Media Release - A wider range of penalties for corporate offenders (18 December 2003) ​​

Corporations that commit crimes should be subject to a wider range of penalties according to a NSW Law Reform Commission report released today.

The Report recommends that the penalties available in sentencing corporations should (in addition to, or place of, a fine) include:

  • Incapacitation orders, which can prevent a corporation from carrying out certain business activities or, in the worst class of case, wind up the company;
  • Correction orders (or 'probation orders'), which can require a corporation to alter its systems, policies and procedures to ensure future compliance with the law;
  • Community service orders, which can direct a corporation to undertake or contribute to work or projects that benefit the community; and
  • Publicity orders, which can require that a corporation publish details of its conviction (including information about the offender, the offence and its consequences, and any other penalty imposed) to a specific group of people or the general community.

The main sentence currently imposed on corporations in NSW is the fine. However, a fine is sometimes an inadequate penalty according to Law Reform Commissioner Professor Michael Tilbury:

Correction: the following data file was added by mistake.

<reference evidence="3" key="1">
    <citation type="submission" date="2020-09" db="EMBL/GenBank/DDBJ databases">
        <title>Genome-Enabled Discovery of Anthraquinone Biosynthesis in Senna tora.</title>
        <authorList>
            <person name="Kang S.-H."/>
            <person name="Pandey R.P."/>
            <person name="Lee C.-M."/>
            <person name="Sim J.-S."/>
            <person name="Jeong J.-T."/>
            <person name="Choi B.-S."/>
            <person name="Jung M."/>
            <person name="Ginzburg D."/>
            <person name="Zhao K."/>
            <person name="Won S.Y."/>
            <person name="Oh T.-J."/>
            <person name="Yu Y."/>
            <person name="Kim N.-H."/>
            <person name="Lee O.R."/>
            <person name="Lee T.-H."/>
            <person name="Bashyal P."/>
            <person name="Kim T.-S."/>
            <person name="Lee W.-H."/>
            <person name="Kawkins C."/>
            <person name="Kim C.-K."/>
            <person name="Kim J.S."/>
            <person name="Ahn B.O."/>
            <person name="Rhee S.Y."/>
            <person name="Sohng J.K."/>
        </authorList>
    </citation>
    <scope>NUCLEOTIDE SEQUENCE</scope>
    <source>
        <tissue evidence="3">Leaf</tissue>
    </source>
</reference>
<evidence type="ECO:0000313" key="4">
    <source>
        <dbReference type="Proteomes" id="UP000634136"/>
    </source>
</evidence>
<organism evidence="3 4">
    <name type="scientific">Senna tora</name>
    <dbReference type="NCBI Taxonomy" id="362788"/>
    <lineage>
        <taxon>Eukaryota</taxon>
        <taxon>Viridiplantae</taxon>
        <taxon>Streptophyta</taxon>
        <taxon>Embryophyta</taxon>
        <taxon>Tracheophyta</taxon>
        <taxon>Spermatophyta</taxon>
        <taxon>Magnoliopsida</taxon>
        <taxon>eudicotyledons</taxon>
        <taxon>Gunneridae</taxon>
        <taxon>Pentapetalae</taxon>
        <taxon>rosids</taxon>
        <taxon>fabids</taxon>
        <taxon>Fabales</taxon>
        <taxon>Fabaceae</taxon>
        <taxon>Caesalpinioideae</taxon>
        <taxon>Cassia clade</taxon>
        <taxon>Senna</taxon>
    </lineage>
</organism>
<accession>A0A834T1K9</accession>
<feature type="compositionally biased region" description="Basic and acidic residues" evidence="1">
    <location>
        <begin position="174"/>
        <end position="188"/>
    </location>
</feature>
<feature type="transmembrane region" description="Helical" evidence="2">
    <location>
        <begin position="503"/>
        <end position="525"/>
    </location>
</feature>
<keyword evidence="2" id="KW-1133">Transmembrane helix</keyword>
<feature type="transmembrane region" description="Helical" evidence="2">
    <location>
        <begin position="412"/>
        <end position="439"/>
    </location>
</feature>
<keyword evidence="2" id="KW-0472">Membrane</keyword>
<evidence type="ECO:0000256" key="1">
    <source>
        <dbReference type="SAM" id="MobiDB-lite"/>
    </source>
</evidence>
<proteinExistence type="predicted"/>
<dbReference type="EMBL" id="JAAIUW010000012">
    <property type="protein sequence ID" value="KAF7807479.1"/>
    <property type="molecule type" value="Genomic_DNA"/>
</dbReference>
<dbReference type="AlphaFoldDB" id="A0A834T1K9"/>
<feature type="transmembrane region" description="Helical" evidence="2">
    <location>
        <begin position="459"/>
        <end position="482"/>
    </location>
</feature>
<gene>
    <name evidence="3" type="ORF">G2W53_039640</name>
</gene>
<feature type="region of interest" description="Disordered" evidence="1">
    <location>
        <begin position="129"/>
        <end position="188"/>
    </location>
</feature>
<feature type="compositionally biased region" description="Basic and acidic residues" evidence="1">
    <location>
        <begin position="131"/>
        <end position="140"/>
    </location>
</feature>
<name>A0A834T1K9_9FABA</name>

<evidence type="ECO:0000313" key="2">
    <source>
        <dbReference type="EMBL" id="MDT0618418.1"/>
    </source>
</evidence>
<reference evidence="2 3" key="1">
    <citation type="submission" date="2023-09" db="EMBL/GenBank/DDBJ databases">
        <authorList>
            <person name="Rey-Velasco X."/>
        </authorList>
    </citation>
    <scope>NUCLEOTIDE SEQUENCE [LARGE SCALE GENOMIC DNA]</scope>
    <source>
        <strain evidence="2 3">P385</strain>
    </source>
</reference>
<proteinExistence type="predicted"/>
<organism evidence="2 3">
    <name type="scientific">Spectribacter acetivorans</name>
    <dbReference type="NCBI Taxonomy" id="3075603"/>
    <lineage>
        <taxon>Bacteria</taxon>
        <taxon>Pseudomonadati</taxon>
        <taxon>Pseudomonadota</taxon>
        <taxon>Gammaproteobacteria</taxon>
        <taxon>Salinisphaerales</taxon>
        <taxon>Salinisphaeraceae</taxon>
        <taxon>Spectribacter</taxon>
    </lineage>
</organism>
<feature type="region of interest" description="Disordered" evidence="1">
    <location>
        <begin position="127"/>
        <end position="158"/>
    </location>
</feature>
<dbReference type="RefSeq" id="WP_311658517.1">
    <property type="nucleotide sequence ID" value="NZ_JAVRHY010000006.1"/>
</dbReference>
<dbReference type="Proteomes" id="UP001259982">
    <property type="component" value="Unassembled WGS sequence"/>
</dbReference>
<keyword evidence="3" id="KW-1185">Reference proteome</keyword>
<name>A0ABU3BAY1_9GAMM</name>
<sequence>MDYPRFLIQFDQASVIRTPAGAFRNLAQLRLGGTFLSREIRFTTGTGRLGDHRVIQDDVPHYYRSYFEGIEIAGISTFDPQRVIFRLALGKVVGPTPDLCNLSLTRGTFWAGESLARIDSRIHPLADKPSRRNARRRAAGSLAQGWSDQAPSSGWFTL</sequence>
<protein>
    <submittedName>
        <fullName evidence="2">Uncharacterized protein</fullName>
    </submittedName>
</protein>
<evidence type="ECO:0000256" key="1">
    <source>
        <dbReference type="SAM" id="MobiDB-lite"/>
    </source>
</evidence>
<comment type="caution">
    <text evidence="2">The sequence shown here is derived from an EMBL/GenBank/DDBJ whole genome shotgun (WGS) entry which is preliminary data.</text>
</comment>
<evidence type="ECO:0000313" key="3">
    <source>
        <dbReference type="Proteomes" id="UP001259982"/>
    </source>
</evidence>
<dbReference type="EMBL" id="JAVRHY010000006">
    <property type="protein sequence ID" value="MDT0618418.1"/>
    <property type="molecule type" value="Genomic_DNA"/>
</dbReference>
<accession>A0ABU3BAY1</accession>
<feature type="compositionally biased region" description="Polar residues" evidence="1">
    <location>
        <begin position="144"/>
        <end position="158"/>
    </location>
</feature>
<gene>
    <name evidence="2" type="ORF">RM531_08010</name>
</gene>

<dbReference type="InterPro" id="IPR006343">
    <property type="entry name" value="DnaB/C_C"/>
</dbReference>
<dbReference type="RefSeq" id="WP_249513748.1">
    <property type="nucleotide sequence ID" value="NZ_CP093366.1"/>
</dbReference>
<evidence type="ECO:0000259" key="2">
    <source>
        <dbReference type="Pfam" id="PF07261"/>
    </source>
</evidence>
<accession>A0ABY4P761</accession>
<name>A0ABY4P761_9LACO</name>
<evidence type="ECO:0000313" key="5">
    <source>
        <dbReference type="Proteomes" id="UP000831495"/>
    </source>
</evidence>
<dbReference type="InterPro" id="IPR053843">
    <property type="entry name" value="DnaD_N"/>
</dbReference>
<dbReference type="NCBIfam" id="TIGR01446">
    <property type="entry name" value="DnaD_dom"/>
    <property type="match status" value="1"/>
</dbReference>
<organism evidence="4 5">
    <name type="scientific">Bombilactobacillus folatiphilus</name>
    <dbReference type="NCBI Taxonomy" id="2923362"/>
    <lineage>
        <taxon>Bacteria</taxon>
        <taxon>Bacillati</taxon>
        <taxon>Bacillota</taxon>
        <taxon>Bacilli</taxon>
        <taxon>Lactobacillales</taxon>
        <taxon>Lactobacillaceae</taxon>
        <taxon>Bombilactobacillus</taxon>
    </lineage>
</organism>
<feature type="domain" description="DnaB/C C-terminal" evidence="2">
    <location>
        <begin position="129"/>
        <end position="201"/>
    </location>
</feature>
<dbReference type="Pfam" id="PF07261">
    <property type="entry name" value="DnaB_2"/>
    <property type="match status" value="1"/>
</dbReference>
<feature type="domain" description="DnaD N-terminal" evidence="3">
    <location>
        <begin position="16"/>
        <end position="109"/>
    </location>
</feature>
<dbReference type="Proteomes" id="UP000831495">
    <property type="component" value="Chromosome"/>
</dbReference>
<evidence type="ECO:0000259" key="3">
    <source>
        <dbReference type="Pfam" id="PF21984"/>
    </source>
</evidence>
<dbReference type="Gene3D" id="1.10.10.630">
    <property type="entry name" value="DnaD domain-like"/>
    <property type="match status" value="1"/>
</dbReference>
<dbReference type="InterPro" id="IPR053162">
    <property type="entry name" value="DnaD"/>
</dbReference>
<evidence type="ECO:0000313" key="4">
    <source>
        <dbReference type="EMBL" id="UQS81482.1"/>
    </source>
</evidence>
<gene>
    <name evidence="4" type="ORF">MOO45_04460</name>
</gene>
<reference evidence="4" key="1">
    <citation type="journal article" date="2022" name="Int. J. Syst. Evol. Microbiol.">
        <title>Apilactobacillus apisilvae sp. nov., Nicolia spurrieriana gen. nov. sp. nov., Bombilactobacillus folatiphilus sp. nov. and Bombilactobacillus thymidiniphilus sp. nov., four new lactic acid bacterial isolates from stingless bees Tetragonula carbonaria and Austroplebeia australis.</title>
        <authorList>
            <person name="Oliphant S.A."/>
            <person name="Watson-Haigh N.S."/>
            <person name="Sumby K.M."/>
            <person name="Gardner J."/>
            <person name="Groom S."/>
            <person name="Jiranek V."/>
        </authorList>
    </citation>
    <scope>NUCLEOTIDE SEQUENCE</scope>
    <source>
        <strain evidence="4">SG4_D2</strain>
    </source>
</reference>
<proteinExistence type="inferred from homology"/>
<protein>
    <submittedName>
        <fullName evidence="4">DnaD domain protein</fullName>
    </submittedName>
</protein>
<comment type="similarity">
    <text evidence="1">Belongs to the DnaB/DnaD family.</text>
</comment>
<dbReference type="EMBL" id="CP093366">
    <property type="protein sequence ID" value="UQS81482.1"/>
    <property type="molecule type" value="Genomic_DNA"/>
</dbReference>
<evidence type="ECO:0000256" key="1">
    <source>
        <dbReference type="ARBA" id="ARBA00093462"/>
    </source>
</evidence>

'Companies are often able to treat a fine as a mere licence fee for illegitimate business operations. A fine may also convey the message that corporate crime is less serious than other crime because corporations can buy their way out of trouble.'

 Professor Tilbury added that the objectives of sentencing corporate offenders would be furthered if a broad range of penalties were available to a court:
 
'Deterrence, denunciation and rehabilitation are more effectively promoted if a corporation is ordered to reform its management structure or its internal procedures, where these have given rise to the offence. A fine alone is unlikely to achieve those results.'

Copies of Report 102 may be obtained from the Commission on www.lawlink.nsw.gov.au/lrcor (02) 9228 8230.

Media comment

Professor Michael Tilbury, Full-time Commissioner (02) 9228 8230